Shining Bright: The Neon Museum’s Residency Artists

Jo Russ

Gathered around a small table in the Nevada Humanities Program Gallery, children and adults alike are fascinated with a set of hand-carved mahjong tiles, featuring reclaimed Filipino cultural symbols. The artist responsible for creating the ‘Maynila Set’ is Karl Orozco, the Neon Museum’s current National Artist in Residence (AIR). A teaching artist based in Queens, NY, Orozco will reside in Las Vegas for eight weeks absorbing the local culture and working in the Neon Museum’s Ne10 Studio space, taking inspiration from the Neon Museum’s sign collection.

The Neon AIR: Radiant Residents exhibition at the Nevada Humanities Program Gallery showcases neon artworks created by inaugural resident artist Whitney Lynn in 2016, and Allison Wiese in 2017, now part of the Neon Museum’s growing contemporary art collection. Recent works by Karl Orozco are also on display, along with an unusual multi-bend neon item from the museum’s education collection, created by W.A. Schreiber in 1950.

Cynthia Behr Warso, Director of Education & Engagement at The Neon Museum, describes the residency program as committed to leveraging the strength of the collection to develop new opportunities for the arts, artists, performers, and the public. “As a teaching tool the artistic process is powerful, especially when combined with our artifacts – the signs. Humans need to know how to make things, to solve problems, to make mistakes, and pick up the puzzle again and again,” she stated.

Congruent with Nevada Humanities’ mission of fostering cultural enrichment and connection, two events were scheduled during the course of the Neon AIR exhibition. During the June Preview Thursday event, Warso gave an introduction to the National Residency program, and for July Preview Thursday, Karl Orozco shared about his graphics projects with Filipino and Asian-American communities and his experiences as a teaching artist. Attendees were also invited to engage in play with his unique ‘Maynila’ mahjong set.

For those interested in learning the basics of this centuries-old game, Orozco will be hosting a Mahjong Play and Print event at the Neon Museum’s Ne10 Studio, where participants play to win a take-home print of their winning hand. The Neon Museum’s education team hopes you can join this free event!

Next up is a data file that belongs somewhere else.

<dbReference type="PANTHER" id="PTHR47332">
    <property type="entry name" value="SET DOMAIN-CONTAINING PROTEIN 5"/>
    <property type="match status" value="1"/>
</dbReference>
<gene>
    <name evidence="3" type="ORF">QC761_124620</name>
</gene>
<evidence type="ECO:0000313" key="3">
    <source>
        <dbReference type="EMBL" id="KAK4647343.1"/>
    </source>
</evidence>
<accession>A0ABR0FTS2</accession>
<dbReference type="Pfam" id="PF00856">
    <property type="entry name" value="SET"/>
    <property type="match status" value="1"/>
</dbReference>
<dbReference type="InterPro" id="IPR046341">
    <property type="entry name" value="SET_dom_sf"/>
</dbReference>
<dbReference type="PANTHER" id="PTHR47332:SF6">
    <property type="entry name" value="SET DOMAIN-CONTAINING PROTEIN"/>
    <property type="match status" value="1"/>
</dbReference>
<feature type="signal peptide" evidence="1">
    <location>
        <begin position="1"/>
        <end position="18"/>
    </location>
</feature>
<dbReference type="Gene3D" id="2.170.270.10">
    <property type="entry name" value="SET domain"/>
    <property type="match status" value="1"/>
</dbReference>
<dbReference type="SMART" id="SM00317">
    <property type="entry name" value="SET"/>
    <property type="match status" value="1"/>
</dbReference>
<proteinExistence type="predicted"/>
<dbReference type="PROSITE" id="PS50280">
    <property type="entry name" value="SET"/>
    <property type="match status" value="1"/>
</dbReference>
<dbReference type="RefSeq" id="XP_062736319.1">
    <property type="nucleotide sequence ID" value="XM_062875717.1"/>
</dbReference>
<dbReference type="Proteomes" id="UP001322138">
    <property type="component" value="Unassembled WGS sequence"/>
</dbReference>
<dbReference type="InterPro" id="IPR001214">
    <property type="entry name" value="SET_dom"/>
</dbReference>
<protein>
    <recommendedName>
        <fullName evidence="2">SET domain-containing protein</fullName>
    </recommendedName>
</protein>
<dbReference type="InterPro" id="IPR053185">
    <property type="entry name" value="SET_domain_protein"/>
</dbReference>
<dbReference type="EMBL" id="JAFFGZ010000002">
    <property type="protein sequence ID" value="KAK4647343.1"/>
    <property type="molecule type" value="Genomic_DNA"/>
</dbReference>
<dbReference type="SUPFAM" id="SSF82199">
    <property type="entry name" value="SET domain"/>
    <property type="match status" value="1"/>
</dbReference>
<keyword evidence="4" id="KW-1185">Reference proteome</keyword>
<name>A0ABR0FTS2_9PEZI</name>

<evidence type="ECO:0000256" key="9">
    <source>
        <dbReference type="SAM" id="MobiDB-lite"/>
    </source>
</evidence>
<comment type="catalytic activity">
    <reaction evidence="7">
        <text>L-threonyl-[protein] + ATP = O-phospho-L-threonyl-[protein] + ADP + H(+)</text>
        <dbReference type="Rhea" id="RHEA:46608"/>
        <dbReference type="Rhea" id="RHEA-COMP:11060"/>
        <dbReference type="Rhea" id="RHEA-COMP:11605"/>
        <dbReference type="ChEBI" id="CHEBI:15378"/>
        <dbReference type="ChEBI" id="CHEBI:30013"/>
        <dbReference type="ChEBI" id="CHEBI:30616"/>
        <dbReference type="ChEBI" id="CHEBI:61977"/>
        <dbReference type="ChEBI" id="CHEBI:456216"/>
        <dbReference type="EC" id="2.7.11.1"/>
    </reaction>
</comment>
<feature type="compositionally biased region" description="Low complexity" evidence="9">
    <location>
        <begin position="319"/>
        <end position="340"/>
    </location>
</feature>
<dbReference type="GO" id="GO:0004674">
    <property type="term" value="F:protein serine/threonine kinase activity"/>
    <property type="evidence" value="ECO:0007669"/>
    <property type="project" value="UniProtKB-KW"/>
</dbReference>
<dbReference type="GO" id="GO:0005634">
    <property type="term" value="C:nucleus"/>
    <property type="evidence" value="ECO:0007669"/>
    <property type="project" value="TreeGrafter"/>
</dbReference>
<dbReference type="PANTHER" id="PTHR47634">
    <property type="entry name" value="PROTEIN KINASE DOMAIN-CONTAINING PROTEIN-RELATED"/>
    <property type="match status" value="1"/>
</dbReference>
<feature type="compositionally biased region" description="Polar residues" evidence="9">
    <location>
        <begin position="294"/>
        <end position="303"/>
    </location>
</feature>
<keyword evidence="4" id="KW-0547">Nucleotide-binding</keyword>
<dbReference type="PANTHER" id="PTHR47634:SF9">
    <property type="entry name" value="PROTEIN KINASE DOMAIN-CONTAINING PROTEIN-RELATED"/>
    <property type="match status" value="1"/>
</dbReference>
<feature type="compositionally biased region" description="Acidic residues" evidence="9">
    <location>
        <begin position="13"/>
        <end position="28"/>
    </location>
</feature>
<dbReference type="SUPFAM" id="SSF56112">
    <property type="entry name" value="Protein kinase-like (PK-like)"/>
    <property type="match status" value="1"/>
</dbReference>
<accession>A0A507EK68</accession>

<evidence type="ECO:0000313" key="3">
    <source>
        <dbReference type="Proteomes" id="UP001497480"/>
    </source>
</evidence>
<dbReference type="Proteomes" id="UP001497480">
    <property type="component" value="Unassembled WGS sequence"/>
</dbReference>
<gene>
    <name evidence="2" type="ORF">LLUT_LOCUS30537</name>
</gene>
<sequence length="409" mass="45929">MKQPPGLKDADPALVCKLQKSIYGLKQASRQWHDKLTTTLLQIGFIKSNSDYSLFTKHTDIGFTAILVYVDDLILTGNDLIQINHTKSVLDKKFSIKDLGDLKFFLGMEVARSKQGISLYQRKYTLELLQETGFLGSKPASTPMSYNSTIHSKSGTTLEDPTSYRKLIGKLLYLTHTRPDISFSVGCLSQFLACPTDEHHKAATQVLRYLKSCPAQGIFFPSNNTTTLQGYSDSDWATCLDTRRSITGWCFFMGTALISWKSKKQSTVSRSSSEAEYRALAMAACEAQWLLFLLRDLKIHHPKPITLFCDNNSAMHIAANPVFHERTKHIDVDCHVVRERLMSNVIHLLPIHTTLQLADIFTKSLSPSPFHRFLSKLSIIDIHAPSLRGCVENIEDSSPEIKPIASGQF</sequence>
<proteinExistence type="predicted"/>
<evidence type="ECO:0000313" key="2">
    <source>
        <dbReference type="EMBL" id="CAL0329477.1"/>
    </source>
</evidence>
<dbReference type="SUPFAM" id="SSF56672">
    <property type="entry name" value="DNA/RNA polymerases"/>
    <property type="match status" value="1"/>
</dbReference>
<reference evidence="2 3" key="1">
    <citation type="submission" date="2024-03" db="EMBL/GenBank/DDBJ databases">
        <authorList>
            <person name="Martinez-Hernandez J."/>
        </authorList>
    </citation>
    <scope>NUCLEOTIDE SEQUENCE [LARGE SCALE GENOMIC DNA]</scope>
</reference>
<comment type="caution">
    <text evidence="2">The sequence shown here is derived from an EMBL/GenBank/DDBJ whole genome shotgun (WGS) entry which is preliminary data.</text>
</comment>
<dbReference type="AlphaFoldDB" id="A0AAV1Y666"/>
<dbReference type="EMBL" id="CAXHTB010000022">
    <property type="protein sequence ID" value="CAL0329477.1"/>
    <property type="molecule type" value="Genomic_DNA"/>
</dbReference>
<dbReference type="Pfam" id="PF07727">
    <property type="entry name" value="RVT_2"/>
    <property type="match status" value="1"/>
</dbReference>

The Neon Museum would like to acknowledge Nevada Humanities, the Nevada Arts Council, the National Endowment for the Humanities, and National Endowment for the Arts for providing support with its arts and education programs.

Neon AIR: Radiant Residents is on display at the Nevada Humanities Program Gallery in Las Vegas, until July 26. Mahjong Play & Print will be offered at the Neon Museum’s Ne10 Studio, Sunday, August 5, 3-7 p.m. Open Studio with Karl Orozco at the Neon Museum’s Ne10 Studio is on Friday, August 24, 6-9 p.m.

Jo Russ, Arts Programs Coordinator at the Neon Museum, enjoys working with visiting residency artists and scholars, as well as developing workshop programs with local artists and community groups. Her favorite Neon Museum collection piece is the giant Coin Castle King, now ruling over the Museum’s new Ne10 Studio program space.

Images courtesy of Jo Russ and The Neon Museum


Thank you for visiting Double Down, the Nevada Humanities blog.

Any views or opinions represented in this blog are personal and belong solely to the blog author and do not represent those of Nevada Humanities its staff, or any partner or affiliated organization, unless explicitly stated.

All content provided on this blog is for informational purposes only. The owner of this blog makes no representations as to the accuracy or completeness of any information on this site or found by following any link on this site. Omissions, errors, or mistakes are entirely unintentional. Nevada Humanities reserves the right to change, update or remove content on this blog at any time.